Radon Transport Into a Single-Family House with a Basement

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We describe the results of a five-month study during which {sup 222}Rn (radon) concentration, air-exchange (or ventilation) rate, and weather and radon source parameters were continuously monitored in a house near Chicago, with a view to accounting for the radon entry rate. The results suggest that the basement sump and perimeter drain-tile system played an important role in influencing the radon entry rate and that pressure-driven flow was more important than diffusion as a mechanism for radon entry. For the first 15 weeks of the study period the mean indoor radon concentration and air-exchange rate were 2.6 pCi {ell}{sup -1} ... continued below

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Nazaroff, W.W.; Feustel, H.; Nero, A.V.; Revzan, K.L.; Grimsrud,D.T.; Essling, M.A. et al. January 1, 1984.

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We describe the results of a five-month study during which {sup 222}Rn (radon) concentration, air-exchange (or ventilation) rate, and weather and radon source parameters were continuously monitored in a house near Chicago, with a view to accounting for the radon entry rate. The results suggest that the basement sump and perimeter drain-tile system played an important role in influencing the radon entry rate and that pressure-driven flow was more important than diffusion as a mechanism for radon entry. For the first 15 weeks of the study period the mean indoor radon concentration and air-exchange rate were 2.6 pCi {ell}{sup -1} (96 Bq m{sup -3}) and 0.22 hr{sup -1}, respectively; both parameters varied over a wide range. Radon concentration measured at the sump cover varied bimodally between 0-10 pCi {ell}{sup -1} (0-400 Bq m{sup -3}) and 300-700 pCi {ell}{sup -1} (10,000-30,000 Bq m{sup -3}). These two modes corresponded well to periods of low and high indoor radon concentration; average indoor concentrations for these periods were 1.5 and 6.5 pCi {ell}{sup -1} (55 and 240 Bq m{sup -3}), respectively. For data sorted into two groups according to radon activity at the sump, the indoor radon concentration showed little dependence on air-exchange rate. This result is accounted for by a model in which the radon entry rate, determined by mass balance, has two components--one diffusive, the other pressure-driven and presumed to be proportional to the air-exchange rate. In fitting this model to the data we found that (1) the flow component dominated the diffusive component for periods of both high and low activity at the sump; and (2) the magnitude of the diffusive component agreed well with the expected contributions of radon emanating from concrete and soil and diffusing into the house. To account for the flow component, we hypothesize that pressure drives air carrying a high concentration of radon generated in the soil, either through the bulk of the soil or along the outside of the basement walls, then into the basement through cracks and openings. During the final six weeks of the study, measurements were made with the water level in the sump maintained first below, then above the entrance of the pipe connected to the perimeter drain tile system. Average indoor radon concentrations during these two periods were 10.6 and 3.5 pCi {ell}{sup -1} (390 and 130 Bq m{sup -3}), respectively. The relatively high latter value compared with the mean for the first 15 weeks, combined with the observation of intervals of high airborne alpha activity at the sump during this period, suggest that the level of water in the sump does not, by itself, account for the variation in alpha activity at the sump that we had previously observed. Fireplace operation substantially increased the air-exchange state, but had only a small effect on indoor radon concentration, providing corroborative evidence that pressure-driven flow is an important mechanism for radon entry into this house.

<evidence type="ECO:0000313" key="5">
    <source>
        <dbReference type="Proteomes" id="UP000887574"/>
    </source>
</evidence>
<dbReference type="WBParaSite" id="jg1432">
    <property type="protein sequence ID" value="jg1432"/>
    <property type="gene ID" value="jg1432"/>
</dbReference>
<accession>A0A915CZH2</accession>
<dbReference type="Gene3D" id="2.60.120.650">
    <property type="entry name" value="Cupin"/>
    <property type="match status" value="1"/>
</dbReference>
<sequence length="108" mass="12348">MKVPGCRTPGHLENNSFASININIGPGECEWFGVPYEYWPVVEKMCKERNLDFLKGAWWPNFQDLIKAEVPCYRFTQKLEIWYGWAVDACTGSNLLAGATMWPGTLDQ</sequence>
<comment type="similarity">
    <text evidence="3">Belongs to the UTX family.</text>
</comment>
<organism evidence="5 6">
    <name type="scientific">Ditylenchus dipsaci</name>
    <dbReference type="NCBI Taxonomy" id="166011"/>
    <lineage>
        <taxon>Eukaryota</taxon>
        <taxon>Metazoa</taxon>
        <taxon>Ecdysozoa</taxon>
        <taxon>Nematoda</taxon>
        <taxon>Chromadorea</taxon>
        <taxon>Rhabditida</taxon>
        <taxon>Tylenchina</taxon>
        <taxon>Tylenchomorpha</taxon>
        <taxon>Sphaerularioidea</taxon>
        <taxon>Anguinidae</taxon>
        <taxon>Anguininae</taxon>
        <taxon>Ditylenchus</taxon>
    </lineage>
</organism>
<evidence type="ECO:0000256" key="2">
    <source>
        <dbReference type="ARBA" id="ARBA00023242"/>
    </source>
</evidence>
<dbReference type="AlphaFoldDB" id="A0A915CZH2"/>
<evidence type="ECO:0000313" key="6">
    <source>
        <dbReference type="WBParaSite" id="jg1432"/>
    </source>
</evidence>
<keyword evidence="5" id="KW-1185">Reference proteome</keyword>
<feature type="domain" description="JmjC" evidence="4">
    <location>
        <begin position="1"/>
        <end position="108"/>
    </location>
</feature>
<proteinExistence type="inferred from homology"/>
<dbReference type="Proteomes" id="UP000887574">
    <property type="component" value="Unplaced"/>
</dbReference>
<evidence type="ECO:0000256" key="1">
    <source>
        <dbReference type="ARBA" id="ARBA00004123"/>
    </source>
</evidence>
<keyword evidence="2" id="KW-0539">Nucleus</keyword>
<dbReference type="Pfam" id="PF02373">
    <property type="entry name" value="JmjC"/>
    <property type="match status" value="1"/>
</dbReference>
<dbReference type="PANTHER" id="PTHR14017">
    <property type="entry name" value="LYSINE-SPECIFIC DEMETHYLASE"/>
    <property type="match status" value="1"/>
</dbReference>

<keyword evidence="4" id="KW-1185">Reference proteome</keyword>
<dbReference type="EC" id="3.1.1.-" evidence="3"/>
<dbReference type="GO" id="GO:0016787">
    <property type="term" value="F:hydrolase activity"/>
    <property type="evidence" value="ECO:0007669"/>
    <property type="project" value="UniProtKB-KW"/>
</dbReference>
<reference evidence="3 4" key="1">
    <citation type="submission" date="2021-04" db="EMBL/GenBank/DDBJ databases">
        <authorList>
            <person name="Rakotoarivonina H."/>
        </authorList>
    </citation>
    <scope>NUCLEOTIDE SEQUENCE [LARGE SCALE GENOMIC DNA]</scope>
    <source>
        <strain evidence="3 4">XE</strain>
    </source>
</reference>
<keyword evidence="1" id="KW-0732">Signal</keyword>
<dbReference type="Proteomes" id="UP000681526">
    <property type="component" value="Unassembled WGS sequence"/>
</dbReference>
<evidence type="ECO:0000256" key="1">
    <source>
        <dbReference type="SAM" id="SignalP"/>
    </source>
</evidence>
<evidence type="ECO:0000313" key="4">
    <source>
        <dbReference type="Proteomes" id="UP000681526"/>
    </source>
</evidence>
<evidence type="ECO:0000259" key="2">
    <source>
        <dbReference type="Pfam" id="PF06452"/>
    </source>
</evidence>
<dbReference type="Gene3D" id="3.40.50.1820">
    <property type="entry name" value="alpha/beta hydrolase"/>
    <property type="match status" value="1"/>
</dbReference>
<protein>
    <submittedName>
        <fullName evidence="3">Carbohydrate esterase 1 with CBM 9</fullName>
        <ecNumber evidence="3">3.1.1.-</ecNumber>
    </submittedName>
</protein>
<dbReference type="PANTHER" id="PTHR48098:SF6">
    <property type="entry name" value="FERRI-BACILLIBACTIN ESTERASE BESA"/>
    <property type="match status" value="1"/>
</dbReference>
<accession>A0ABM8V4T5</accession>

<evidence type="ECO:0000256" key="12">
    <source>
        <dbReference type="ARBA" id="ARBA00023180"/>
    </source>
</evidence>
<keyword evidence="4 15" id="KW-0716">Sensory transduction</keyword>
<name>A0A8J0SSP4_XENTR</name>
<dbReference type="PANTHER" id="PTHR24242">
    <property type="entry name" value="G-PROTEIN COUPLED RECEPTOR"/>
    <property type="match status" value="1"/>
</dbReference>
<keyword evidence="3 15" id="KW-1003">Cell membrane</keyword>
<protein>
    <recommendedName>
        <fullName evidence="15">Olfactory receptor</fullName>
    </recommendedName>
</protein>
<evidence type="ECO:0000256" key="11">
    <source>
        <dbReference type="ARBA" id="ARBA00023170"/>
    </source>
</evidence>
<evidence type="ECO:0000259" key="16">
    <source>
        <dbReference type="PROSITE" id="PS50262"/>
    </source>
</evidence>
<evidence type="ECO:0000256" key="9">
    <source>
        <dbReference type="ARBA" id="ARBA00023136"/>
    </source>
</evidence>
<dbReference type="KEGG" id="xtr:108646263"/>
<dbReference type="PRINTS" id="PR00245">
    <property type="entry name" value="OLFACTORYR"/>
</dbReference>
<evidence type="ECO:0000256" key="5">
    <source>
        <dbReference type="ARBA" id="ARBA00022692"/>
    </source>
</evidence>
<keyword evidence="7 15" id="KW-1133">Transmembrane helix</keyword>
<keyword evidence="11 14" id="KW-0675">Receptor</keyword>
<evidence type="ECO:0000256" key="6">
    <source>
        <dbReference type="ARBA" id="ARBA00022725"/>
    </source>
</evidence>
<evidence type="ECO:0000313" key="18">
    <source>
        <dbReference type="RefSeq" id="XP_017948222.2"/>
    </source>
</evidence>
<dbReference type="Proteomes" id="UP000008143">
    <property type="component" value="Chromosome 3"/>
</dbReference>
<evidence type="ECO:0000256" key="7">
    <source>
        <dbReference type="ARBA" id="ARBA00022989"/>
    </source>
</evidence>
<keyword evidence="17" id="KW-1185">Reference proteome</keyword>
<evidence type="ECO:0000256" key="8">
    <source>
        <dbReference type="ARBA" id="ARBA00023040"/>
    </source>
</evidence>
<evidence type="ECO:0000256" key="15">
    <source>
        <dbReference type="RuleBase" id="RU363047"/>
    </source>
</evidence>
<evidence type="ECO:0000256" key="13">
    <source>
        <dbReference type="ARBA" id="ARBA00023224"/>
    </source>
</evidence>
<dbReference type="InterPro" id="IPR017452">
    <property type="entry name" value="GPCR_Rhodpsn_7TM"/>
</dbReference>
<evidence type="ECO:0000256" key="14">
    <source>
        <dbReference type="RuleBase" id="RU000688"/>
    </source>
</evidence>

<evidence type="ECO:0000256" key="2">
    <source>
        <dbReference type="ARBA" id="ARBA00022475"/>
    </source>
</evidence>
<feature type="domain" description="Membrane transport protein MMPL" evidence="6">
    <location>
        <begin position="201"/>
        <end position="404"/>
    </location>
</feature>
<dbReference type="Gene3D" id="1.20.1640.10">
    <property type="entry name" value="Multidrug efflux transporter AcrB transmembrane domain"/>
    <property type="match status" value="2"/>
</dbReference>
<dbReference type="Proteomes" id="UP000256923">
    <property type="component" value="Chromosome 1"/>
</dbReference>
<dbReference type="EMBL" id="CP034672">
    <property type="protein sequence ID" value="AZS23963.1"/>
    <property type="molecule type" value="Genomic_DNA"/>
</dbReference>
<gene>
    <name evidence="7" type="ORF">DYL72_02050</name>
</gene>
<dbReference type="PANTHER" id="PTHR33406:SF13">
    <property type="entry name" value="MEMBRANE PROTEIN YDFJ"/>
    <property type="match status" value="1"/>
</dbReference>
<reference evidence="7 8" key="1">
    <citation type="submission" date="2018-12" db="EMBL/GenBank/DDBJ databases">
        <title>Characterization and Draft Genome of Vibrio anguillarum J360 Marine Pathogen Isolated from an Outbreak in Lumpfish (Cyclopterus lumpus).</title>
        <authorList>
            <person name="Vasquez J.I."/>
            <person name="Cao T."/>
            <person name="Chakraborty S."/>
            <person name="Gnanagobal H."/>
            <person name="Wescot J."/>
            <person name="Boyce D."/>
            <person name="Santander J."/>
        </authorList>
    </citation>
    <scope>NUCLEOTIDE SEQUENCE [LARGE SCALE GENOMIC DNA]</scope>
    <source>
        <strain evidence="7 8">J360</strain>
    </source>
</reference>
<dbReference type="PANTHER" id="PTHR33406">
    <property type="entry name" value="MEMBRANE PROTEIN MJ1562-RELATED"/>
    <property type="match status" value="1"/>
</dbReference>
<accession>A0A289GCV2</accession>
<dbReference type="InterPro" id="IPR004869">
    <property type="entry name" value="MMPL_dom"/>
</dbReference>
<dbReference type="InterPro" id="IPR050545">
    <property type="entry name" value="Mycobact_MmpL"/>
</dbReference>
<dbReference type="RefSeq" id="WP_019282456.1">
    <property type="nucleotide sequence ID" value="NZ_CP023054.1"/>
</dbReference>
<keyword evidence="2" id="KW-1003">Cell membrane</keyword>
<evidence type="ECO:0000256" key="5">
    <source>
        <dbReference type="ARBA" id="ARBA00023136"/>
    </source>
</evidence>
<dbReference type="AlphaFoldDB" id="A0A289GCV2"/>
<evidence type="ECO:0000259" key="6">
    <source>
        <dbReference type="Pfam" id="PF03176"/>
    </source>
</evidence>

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  • Journal Name: Atmospheric Environment; Journal Volume: 19; Journal Issue: 1; Related Information: Journal Publication Date: 1985

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  • Report No.: LBL--16572
  • Grant Number: DE-AC03-76SF00098
  • Office of Scientific & Technical Information Report Number: 875726
  • Archival Resource Key: ark:/67531/metadc876629

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  • January 1, 1984

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  • Sept. 21, 2016, 2:29 a.m.

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  • Sept. 21, 2017, 3:55 p.m.

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Nazaroff, W.W.; Feustel, H.; Nero, A.V.; Revzan, K.L.; Grimsrud,D.T.; Essling, M.A. et al. Radon Transport Into a Single-Family House with a Basement, article, January 1, 1984; Berkeley, California. (digital.library.unt.edu/ark:/67531/metadc876629/: accessed November 23, 2017), University of North Texas Libraries, Digital Library, digital.library.unt.edu; crediting UNT Libraries Government Documents Department.